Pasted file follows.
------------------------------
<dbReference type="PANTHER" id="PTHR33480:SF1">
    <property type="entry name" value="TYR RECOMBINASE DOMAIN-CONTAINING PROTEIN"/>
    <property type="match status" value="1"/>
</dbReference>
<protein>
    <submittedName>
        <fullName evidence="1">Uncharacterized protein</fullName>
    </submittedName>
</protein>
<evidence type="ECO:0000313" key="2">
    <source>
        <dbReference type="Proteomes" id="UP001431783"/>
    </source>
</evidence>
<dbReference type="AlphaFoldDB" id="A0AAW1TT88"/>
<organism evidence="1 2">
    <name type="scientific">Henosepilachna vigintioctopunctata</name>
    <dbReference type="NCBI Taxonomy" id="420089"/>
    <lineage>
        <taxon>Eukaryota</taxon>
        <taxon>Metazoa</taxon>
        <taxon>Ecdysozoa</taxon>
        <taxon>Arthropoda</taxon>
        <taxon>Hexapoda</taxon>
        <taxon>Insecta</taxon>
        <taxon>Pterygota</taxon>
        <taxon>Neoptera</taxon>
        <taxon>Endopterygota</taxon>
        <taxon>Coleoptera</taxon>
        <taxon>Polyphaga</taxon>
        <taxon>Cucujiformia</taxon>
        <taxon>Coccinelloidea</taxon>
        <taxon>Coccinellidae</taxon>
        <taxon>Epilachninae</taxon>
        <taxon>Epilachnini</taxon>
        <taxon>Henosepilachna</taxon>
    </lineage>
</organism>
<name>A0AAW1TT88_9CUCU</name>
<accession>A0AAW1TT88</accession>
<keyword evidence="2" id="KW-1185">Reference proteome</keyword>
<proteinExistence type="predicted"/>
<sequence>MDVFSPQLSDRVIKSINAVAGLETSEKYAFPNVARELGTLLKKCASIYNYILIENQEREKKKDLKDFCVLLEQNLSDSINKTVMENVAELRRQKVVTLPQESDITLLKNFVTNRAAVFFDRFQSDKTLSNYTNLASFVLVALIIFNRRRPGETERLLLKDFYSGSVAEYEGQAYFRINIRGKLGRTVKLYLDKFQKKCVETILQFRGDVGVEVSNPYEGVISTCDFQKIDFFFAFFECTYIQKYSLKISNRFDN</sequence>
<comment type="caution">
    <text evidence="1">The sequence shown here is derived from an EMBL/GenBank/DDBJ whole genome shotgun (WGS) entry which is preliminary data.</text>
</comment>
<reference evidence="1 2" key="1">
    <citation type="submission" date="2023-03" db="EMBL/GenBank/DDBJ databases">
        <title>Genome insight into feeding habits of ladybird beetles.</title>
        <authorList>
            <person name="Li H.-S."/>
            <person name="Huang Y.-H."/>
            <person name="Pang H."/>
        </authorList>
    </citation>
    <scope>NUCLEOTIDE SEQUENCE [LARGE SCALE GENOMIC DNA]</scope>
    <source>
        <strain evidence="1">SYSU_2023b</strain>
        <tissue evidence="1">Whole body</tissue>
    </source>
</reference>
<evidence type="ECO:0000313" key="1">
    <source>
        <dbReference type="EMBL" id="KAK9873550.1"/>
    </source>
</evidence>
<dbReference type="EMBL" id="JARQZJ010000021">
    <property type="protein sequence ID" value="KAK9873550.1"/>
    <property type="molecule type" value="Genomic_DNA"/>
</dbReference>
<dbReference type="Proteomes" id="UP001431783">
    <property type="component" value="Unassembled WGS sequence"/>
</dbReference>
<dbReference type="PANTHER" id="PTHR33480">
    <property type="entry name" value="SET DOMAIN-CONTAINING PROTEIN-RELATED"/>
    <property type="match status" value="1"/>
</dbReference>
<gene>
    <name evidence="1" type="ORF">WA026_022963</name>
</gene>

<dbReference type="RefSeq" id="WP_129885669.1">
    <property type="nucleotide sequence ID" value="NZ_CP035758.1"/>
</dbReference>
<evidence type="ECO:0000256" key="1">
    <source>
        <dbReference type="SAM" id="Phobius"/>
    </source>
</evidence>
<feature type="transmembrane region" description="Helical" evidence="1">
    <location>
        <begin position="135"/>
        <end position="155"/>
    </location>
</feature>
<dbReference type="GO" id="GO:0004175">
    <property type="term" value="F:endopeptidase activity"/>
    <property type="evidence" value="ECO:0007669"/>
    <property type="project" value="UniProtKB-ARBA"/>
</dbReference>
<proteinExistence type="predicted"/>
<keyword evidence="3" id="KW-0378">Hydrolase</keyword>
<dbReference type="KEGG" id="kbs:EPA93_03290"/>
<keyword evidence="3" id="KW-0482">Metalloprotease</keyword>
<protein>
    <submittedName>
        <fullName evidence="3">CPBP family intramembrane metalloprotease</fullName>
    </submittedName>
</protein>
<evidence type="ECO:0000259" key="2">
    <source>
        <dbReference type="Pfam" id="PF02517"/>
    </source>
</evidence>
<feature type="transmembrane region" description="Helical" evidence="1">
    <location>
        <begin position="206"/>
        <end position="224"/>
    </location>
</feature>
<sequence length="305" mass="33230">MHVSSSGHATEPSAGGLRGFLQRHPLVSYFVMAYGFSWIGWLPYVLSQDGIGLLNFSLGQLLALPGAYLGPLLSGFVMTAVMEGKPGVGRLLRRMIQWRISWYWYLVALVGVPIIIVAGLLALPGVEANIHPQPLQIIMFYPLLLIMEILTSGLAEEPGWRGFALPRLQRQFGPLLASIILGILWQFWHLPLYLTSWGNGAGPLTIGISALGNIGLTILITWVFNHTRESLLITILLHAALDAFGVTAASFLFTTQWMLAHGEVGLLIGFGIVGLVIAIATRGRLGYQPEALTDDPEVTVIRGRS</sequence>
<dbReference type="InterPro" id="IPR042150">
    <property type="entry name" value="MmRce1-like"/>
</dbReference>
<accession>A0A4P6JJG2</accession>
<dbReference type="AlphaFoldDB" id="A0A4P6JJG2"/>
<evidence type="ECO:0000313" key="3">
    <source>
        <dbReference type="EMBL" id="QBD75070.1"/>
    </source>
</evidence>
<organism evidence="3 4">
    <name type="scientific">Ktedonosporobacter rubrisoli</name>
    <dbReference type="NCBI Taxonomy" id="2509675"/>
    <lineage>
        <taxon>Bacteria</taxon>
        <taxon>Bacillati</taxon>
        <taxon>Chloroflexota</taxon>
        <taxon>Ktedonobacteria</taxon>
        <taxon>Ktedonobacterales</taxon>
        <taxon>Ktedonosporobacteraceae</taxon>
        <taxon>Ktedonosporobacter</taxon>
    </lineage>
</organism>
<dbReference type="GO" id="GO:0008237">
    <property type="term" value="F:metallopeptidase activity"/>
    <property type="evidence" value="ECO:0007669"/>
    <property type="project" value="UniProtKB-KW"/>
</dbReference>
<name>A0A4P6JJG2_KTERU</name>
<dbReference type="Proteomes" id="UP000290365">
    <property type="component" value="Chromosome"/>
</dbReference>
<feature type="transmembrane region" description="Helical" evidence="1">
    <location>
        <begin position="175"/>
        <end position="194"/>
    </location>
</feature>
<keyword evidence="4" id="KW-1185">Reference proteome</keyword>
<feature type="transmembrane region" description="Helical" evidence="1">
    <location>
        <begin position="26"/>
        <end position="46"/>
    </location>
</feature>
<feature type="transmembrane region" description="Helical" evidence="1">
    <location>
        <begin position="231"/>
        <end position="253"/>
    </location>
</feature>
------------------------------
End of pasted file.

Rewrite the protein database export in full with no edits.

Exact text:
<dbReference type="PANTHER" id="PTHR33480:SF1">
    <property type="entry name" value="TYR RECOMBINASE DOMAIN-CONTAINING PROTEIN"/>
    <property type="match status" value="1"/>
</dbReference>
<protein>
    <submittedName>
        <fullName evidence="1">Uncharacterized protein</fullName>
    </submittedName>
</protein>
<evidence type="ECO:0000313" key="2">
    <source>
        <dbReference type="Proteomes" id="UP001431783"/>
    </source>
</evidence>
<dbReference type="AlphaFoldDB" id="A0AAW1TT88"/>
<organism evidence="1 2">
    <name type="scientific">Henosepilachna vigintioctopunctata</name>
    <dbReference type="NCBI Taxonomy" id="420089"/>
    <lineage>
        <taxon>Eukaryota</taxon>
        <taxon>Metazoa</taxon>
        <taxon>Ecdysozoa</taxon>
        <taxon>Arthropoda</taxon>
        <taxon>Hexapoda</taxon>
        <taxon>Insecta</taxon>
        <taxon>Pterygota</taxon>
        <taxon>Neoptera</taxon>
        <taxon>Endopterygota</taxon>
        <taxon>Coleoptera</taxon>
        <taxon>Polyphaga</taxon>
        <taxon>Cucujiformia</taxon>
        <taxon>Coccinelloidea</taxon>
        <taxon>Coccinellidae</taxon>
        <taxon>Epilachninae</taxon>
        <taxon>Epilachnini</taxon>
        <taxon>Henosepilachna</taxon>
    </lineage>
</organism>
<name>A0AAW1TT88_9CUCU</name>
<accession>A0AAW1TT88</accession>
<keyword evidence="2" id="KW-1185">Reference proteome</keyword>
<proteinExistence type="predicted"/>
<sequence>MDVFSPQLSDRVIKSINAVAGLETSEKYAFPNVARELGTLLKKCASIYNYILIENQEREKKKDLKDFCVLLEQNLSDSINKTVMENVAELRRQKVVTLPQESDITLLKNFVTNRAAVFFDRFQSDKTLSNYTNLASFVLVALIIFNRRRPGETERLLLKDFYSGSVAEYEGQAYFRINIRGKLGRTVKLYLDKFQKKCVETILQFRGDVGVEVSNPYEGVISTCDFQKIDFFFAFFECTYIQKYSLKISNRFDN</sequence>
<comment type="caution">
    <text evidence="1">The sequence shown here is derived from an EMBL/GenBank/DDBJ whole genome shotgun (WGS) entry which is preliminary data.</text>
</comment>
<reference evidence="1 2" key="1">
    <citation type="submission" date="2023-03" db="EMBL/GenBank/DDBJ databases">
        <title>Genome insight into feeding habits of ladybird beetles.</title>
        <authorList>
            <person name="Li H.-S."/>
            <person name="Huang Y.-H."/>
            <person name="Pang H."/>
        </authorList>
    </citation>
    <scope>NUCLEOTIDE SEQUENCE [LARGE SCALE GENOMIC DNA]</scope>
    <source>
        <strain evidence="1">SYSU_2023b</strain>
        <tissue evidence="1">Whole body</tissue>
    </source>
</reference>
<evidence type="ECO:0000313" key="1">
    <source>
        <dbReference type="EMBL" id="KAK9873550.1"/>
    </source>
</evidence>
<dbReference type="EMBL" id="JARQZJ010000021">
    <property type="protein sequence ID" value="KAK9873550.1"/>
    <property type="molecule type" value="Genomic_DNA"/>
</dbReference>
<dbReference type="Proteomes" id="UP001431783">
    <property type="component" value="Unassembled WGS sequence"/>
</dbReference>
<dbReference type="PANTHER" id="PTHR33480">
    <property type="entry name" value="SET DOMAIN-CONTAINING PROTEIN-RELATED"/>
    <property type="match status" value="1"/>
</dbReference>
<gene>
    <name evidence="1" type="ORF">WA026_022963</name>
</gene>

<dbReference type="RefSeq" id="WP_129885669.1">
    <property type="nucleotide sequence ID" value="NZ_CP035758.1"/>
</dbReference>
<evidence type="ECO:0000256" key="1">
    <source>
        <dbReference type="SAM" id="Phobius"/>
    </source>
</evidence>
<feature type="transmembrane region" description="Helical" evidence="1">
    <location>
        <begin position="135"/>
        <end position="155"/>
    </location>
</feature>
<dbReference type="GO" id="GO:0004175">
    <property type="term" value="F:endopeptidase activity"/>
    <property type="evidence" value="ECO:0007669"/>
    <property type="project" value="UniProtKB-ARBA"/>
</dbReference>
<proteinExistence type="predicted"/>
<keyword evidence="3" id="KW-0378">Hydrolase</keyword>
<dbReference type="KEGG" id="kbs:EPA93_03290"/>
<keyword evidence="3" id="KW-0482">Metalloprotease</keyword>
<protein>
    <submittedName>
        <fullName evidence="3">CPBP family intramembrane metalloprotease</fullName>
    </submittedName>
</protein>
<evidence type="ECO:0000259" key="2">
    <source>
        <dbReference type="Pfam" id="PF02517"/>
    </source>
</evidence>
<feature type="transmembrane region" description="Helical" evidence="1">
    <location>
        <begin position="206"/>
        <end position="224"/>
    </location>
</feature>
<sequence length="305" mass="33230">MHVSSSGHATEPSAGGLRGFLQRHPLVSYFVMAYGFSWIGWLPYVLSQDGIGLLNFSLGQLLALPGAYLGPLLSGFVMTAVMEGKPGVGRLLRRMIQWRISWYWYLVALVGVPIIIVAGLLALPGVEANIHPQPLQIIMFYPLLLIMEILTSGLAEEPGWRGFALPRLQRQFGPLLASIILGILWQFWHLPLYLTSWGNGAGPLTIGISALGNIGLTILITWVFNHTRESLLITILLHAALDAFGVTAASFLFTTQWMLAHGEVGLLIGFGIVGLVIAIATRGRLGYQPEALTDDPEVTVIRGRS</sequence>
<dbReference type="InterPro" id="IPR042150">
    <property type="entry name" value="MmRce1-like"/>
</dbReference>
<accession>A0A4P6JJG2</accession>
<dbReference type="AlphaFoldDB" id="A0A4P6JJG2"/>
<evidence type="ECO:0000313" key="3">
    <source>
        <dbReference type="EMBL" id="QBD75070.1"/>
    </source>
</evidence>
<organism evidence="3 4">
    <name type="scientific">Ktedonosporobacter rubrisoli</name>
    <dbReference type="NCBI Taxonomy" id="2509675"/>
    <lineage>
        <taxon>Bacteria</taxon>
        <taxon>Bacillati</taxon>
        <taxon>Chloroflexota</taxon>
        <taxon>Ktedonobacteria</taxon>
        <taxon>Ktedonobacterales</taxon>
        <taxon>Ktedonosporobacteraceae</taxon>
        <taxon>Ktedonosporobacter</taxon>
    </lineage>
</organism>
<dbReference type="GO" id="GO:0008237">
    <property type="term" value="F:metallopeptidase activity"/>
    <property type="evidence" value="ECO:0007669"/>
    <property type="project" value="UniProtKB-KW"/>
</dbReference>
<name>A0A4P6JJG2_KTERU</name>
<dbReference type="Proteomes" id="UP000290365">
    <property type="component" value="Chromosome"/>
</dbReference>
<feature type="transmembrane region" description="Helical" evidence="1">
    <location>
        <begin position="175"/>
        <end position="194"/>
    </location>
</feature>
<keyword evidence="4" id="KW-1185">Reference proteome</keyword>
<feature type="transmembrane region" description="Helical" evidence="1">
    <location>
        <begin position="26"/>
        <end position="46"/>
    </location>
</feature>
<feature type="transmembrane region" description="Helical" evidence="1">
    <location>
        <begin position="231"/>
        <end position="253"/>
    </location>
</feature>